Monday, February 1, 2016

The Kendo Grind

Lately I've been wanting to write a new post, but I just have had no real inspiration.  Since the last time I wrote, about the Kent Taikai, I've pretty much just had my nose down to the grindstone at my local dojo.  So, why not write about that?  So here we go.  Apologies in advance to anyone else reading this, I might start rambling.

Ever since I passed sandan last year, I've been thinking "what's next?"  I'm always trying to look forward and see what I have to improve, what I have to do, to get to the next level.  I believe that kendo is a lifelong journey; one that never ends.  So I try to reflect that in my training.  I can find small victories in breakthroughs I make, or fixing problems that I had, but I always want to keep looking forward and looking how to improve even more.  My thoughts since the sandan shinsa have revolved around "what do I need for yondan," or, more specifically, "What do I need to be the best yondan I can be, so that when the time comes to test again I can show everyone that I'm already there."  It's never too early to start preparing for the future, right?

After talking with Sinclair Sensei, I've received more insight on my hip/shoulder dip issue, so now I'm going back to the drawing board with my footwork.  I have a tendency have too narrow a stance, and that is causing my hips to turn, which then puts more pressure on them as I move and which then leads to me turning/dipping my shoulder.  So, all of these issues are stemming from that one point and I know I'll definitely need to fix that for the test (immediate goal) and for the rest of my kendo training (long-term goal).  A beautiful stance and posture is important to me so I've been taking extra time when I can to work on this, almost going back to the basics with my footwork and concentrating on widening out my stance and squaring my hips.  It's slow-going but I'm starting to feel a little more comfy with the wide stance.  I should clarify, though, that "wide" doesn't mean uncomfortably so.  I have very broad shoulders and so my stance has to adjust to match that.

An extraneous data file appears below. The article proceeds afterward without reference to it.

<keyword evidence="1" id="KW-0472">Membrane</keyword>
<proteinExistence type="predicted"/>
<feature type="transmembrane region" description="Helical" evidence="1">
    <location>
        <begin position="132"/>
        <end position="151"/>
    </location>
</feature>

Another thing I've been working on, and this was actually even before my sandan test, was moving and striking with purpose.  I've never been one to attack without thinking about it, as I've mentioned before, but I really want to refine that and make sure that everything I'm doing has a purpose.  This is a another step in me eliminating wasted movement in my technique.  Why should I move or strike if there was nothing behind it?  If someone were to ask me why I stepped to the side, or why I pressed in, or why I went for men/kote/etc, I should have an immediate answer for them.  I'm not there yet, not even close, but this is often my focus during training.  During drills I always try and think about what I'm doing and try to do it to the best of my ability, and make sure each strike "counts" during multiple strike drills.  Likewise in jigeiko.  This has led to me being struck more often than before, but that's ok.  If my partner hits me twelve times and I only hit them once or twice because I was focusing on this skill I'm ok with that.  That's why we practice, right?

As far as actual techniques, I've been trying to take some of the strikes and movements and techniques that I'm terrible at right now and purposely practice them more.  I'm hoping to take some of those weaknesses I have and, in time, turn them into strengths.  I've always believed in being well-rounded and to do that I need to be comfortable using a variety of techniques at a moment's notice.  I've also been talking with Ando Sensei about some specifics which, for now, I'll keep to myself.  I have to have some secrets.

So, while nothing life-changing or awe-inspiring has been happening lately, its ok.  I understand that the grind is part of the process, and hopefully sooner or later others will start seeing the fruits of my grinding labor.  And, honestly, if you can't learn to love the grind then you are going to have a bad time with whatever it is you pursue.